Washington — Concern is growing in parts of the US business and scientific communities that private corporations might be locked out of economic development of deep space, including the moon.
At issue is whether the United States should become a party to the so-called United Nations "Moon Treaty."
The treaty, officially the Agreement Governing the Activities of States on the Moon and Other Celestial Bodies, was approved by the UN General Assembly in late 1979. After formal ratification by five nations the treaty would have the effect of international law.
That's precisely the rub. Some American business and scientific groups are arguing that the agreement could seriously hamper the ability of private companies to compete in outer space.
United Technologies, for example, a conglomerate including such major companies as Pratt & Whitney Aircraft, Sikorsky Aircraft, and the Otis group, is taking out newspaper advertisements throughout the US arguing that the UN treaty would have the effect of "socializing the moon."
The L-5 Society, a Tucson, Ariz.-based citizens group made up of prominent scientists, engineers, and writers, is carrying the fight against the treaty to the US Senate, which will have to approve it if it is eventually signed by the Carter administration.
The treaty provides that the resources of space be developed as the "common heritage of mankind." Moreover, eventual development of space would be under the control of some form of yet undetermined international agency.
According to Leigh S. Ratiner, a Washington lawyer who is the lobbyist for L- 5, the common-heritage provision could seriously "imperil" space development by "private enterprise," since it is more than likely that the international space agency would be controlled by third-world nations within the UN.
What, Mr. Ratiner asks, is the reason for the "haste" for such a treaty now, given the overwhelming US technological lead in space?
"There is no race under way to grasp, exploit, or hold resources" in space, he argues.
Mr. Ratiner was a US negotiator for several years with the UN Law of the Sea Conference, and helped draft the somewhat similar "common heritage" provisions in that treaty, which pertains to seabed resources and other issues concerning the world's oceans. Opponents of the Law of the Sea Treaty, which the US has not yet ratified, argue that third-world nations are trying to gain control of strategic ocean minerals.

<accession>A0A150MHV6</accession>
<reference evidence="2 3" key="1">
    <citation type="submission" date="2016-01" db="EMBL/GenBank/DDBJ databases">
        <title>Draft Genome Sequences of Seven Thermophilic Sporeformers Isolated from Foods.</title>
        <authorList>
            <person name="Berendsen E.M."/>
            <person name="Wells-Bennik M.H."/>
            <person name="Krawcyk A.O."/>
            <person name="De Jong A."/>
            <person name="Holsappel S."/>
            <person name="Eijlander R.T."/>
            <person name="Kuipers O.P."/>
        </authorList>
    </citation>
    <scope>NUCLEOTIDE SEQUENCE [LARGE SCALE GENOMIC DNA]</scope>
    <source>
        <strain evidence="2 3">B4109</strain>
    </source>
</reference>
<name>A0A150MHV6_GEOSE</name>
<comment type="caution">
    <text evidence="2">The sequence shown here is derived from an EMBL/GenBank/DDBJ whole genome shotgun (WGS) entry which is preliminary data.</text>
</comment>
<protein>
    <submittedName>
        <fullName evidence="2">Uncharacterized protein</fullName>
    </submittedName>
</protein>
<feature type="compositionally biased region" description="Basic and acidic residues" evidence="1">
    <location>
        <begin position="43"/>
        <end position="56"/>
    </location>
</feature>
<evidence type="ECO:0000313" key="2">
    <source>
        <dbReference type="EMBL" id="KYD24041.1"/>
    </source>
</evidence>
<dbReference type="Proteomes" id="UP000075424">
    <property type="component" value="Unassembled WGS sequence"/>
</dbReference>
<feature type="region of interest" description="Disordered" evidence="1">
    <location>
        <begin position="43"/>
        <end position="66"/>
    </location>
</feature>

"There are just enormous amounts of legal questions about this [moon] treaty, " says Keith Henson, chairman of the L-5 Society committee raising funds to fight the moon treaty.
The 3,500-member society derives its unusual name from a point in space behind the moon where scientists believe a freely orbiting space colony could exist.
The treaty, Mr. Henson notes, says that not only are the "moon, other planets , and asteroids" subject to the "common heritage" of mankind but also "trajectories to and from those bodies, plus orbits around them."
But that, he insists, could mean that it would be possible for an international UN space agency to deny the right of access to space colonies by private groups or private companies.
Further, he says, the treaty provides for "the right of inspection" (searches) in space. In contrast, he says, the US Constitution spells out definite safeguards against unreasonable search and seizure, a concept not honored by many UN members. One concern of Mr. Henson's is that research or trade secrets of firms working in space could be divulged through international inspection.
Lee Kimball, a consultant to the United Methodist Law of the Sea Project and a supporter of the treaty, notes that the Antarctica agreements provide for rights of inspection. She says that development of space for the "common heritage" of mankind need not prevent a "legitimate role" for private enterprise in space.
She points out that many third-world nations are eagerly setting up joint ventures with private US companies for development of resources within their own nations. That, she reckons, might well occur in deep space itself.
To date, two nations, France and Chile, have signed (but not yet formally ratified) the treaty.
Within the US government, an interagency task force is reviewing the treaty and is expected to report to the secretary of state by May 1.
Meantime, Sens. Frank Church (D) of Idaho and Jacob J. Javits (R) of New York , ranking members of the Senate Foreign Relations Committee, have urged the State Department to delay a US decision to sign the document at this point, pending further revisions.
Opposition in the Senate is believed strong enough to prevent approval.